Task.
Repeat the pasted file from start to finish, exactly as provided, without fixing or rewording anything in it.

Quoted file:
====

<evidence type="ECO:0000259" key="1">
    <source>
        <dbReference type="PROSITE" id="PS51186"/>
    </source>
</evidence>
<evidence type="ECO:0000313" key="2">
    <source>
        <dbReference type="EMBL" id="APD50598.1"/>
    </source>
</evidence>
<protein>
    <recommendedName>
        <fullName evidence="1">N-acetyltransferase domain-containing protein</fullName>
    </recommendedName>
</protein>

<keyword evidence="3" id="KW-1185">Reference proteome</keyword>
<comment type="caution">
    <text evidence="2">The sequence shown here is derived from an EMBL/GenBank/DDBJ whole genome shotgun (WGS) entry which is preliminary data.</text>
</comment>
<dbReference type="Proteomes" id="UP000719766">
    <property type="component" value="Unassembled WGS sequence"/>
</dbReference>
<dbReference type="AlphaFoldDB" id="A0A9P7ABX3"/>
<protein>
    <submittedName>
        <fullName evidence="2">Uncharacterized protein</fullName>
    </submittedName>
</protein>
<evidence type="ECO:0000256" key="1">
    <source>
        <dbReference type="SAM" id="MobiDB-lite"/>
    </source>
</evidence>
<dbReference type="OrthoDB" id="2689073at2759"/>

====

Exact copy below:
<evidence type="ECO:0000259" key="1">
    <source>
        <dbReference type="PROSITE" id="PS51186"/>
    </source>
</evidence>
<evidence type="ECO:0000313" key="2">
    <source>
        <dbReference type="EMBL" id="APD50598.1"/>
    </source>
</evidence>
<protein>
    <recommendedName>
        <fullName evidence="1">N-acetyltransferase domain-containing protein</fullName>
    </recommendedName>
</protein>

<keyword evidence="3" id="KW-1185">Reference proteome</keyword>
<comment type="caution">
    <text evidence="2">The sequence shown here is derived from an EMBL/GenBank/DDBJ whole genome shotgun (WGS) entry which is preliminary data.</text>
</comment>
<dbReference type="Proteomes" id="UP000719766">
    <property type="component" value="Unassembled WGS sequence"/>
</dbReference>
<dbReference type="AlphaFoldDB" id="A0A9P7ABX3"/>
<protein>
    <submittedName>
        <fullName evidence="2">Uncharacterized protein</fullName>
    </submittedName>
</protein>
<evidence type="ECO:0000256" key="1">
    <source>
        <dbReference type="SAM" id="MobiDB-lite"/>
    </source>
</evidence>
<dbReference type="OrthoDB" id="2689073at2759"/>